WASHINGTON — NASA and the European Space Agency () will scale back plans to send a pair of rovers to Mars in 2018 and instead build a single vehicle that would drill into the red planet’s surface and store soil samples for eventual return to Earth, according to NASA officials.
Jim Green, director of the Planetary Science Division in NASA’s Science Mission Directorate here, said the agency could contribute roughly $1.2 billion to the mission while also covering the cost to launch the craft.
Speaking to members of the NASA Advisory Council’s planetary science subcommittee April 18, Green said ESA member states are expected to decide by late May whether or not to proceed with the basic architecture concept, which would combine science objectives planned for NASA’s Mars Astrobiology Explorer-Cacher (MAX-C) with Europe’s ExoMars rover, both of which were slated to launch in 2018.
“Our merged rover’s design leverages both partners’ goals and capabilities and assets,” Green told the subcommittee, adding that NASA would remain focused on developing a caching system capable of collecting soil samples from the martian surface, a top priority in the U.S. National Research Council’s most recent 10-year survey of planetary science goals released in March.
Although the survey listed a robotic sample-return mission to Mars as its top priority, it recommended that NASA pursue the estimated $3.5 billion MAX-C rover only if the price-tag could be reduced to $2.5 billion, an amount NASA says is still too steep for a planetary science budget that is expected to decline in the coming years.
With the U.S. contribution to the joint campaign expected to be around $1 billion, the two sides returned to the drawing board in early April. As a result, Green said, “a number of things were decided that will enable us to bring the costs down significantly that were suggested in the decadal,” including the option of achieving U.S. and European science objectives with a single rover.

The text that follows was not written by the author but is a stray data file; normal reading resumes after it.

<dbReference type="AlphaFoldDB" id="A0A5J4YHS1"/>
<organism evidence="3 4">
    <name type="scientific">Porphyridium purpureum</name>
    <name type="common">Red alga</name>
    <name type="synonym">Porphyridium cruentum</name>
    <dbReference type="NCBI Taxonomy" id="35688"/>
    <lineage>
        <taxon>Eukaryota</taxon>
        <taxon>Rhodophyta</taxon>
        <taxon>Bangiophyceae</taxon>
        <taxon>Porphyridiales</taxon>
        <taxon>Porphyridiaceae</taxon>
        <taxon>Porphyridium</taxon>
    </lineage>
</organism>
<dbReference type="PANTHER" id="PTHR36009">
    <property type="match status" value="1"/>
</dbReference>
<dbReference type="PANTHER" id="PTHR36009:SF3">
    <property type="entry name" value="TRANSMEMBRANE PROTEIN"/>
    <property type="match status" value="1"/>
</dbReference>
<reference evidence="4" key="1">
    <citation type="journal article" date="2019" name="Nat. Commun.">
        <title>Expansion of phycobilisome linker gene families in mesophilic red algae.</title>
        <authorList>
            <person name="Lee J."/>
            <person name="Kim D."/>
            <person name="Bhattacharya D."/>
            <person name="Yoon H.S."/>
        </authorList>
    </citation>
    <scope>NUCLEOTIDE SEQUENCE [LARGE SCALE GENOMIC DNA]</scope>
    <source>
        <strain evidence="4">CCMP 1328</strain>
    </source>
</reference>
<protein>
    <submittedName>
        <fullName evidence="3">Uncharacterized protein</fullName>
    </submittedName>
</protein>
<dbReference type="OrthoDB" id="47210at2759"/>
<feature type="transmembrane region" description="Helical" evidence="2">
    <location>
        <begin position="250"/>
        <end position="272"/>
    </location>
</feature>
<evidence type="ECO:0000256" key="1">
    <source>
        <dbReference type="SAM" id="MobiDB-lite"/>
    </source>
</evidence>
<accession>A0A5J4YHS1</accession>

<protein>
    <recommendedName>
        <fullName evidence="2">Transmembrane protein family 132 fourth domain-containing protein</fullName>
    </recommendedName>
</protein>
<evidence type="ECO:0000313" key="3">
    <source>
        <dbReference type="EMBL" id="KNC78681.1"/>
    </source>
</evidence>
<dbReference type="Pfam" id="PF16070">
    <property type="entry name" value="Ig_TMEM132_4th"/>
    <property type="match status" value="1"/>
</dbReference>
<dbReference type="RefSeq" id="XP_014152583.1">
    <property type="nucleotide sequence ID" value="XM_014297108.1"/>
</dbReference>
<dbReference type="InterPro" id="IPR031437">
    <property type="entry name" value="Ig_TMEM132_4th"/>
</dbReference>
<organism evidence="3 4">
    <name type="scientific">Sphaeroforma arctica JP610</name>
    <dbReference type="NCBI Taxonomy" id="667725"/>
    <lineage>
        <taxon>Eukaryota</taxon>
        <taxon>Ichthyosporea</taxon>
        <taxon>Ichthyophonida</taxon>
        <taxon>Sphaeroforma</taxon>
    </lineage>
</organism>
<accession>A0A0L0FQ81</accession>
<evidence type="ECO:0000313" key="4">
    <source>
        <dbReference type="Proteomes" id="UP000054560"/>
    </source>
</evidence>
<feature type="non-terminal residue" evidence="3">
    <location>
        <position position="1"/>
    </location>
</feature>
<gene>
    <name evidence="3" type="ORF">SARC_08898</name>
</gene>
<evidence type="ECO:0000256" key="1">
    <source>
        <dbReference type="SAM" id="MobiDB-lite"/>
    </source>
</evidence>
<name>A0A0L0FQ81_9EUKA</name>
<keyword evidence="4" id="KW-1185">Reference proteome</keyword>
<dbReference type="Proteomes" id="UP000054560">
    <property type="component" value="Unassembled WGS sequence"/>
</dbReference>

Green said a joint engineering working group established April 6 is drafting a technical solution to the joint mission objectives given NASA’s funding constraints. In addition, a joint science team is being formed to establish mission objectives and requirements for the 2018 campaign.
Doug McCuistion, who heads NASA’s Mars exploration program, emphasized that the two sides are still sorting out who brings what to the table. However, he told the subcommittee that NASA would provide the rover’s descent stage, based on the Mars Science Laboratory (MSL) mission slated to launch to the red planet later this year, while ESA would likely develop a drill that was originally slated to fly on Europe’s ExoMars rover.
“We’re going to look and see what the best combination of capabilities and assets are and how we go about building a joint rover,” McCuistion said. “It’s not going to look like ExoMars, it’s not going to look like MSL; it’s going to be something new.”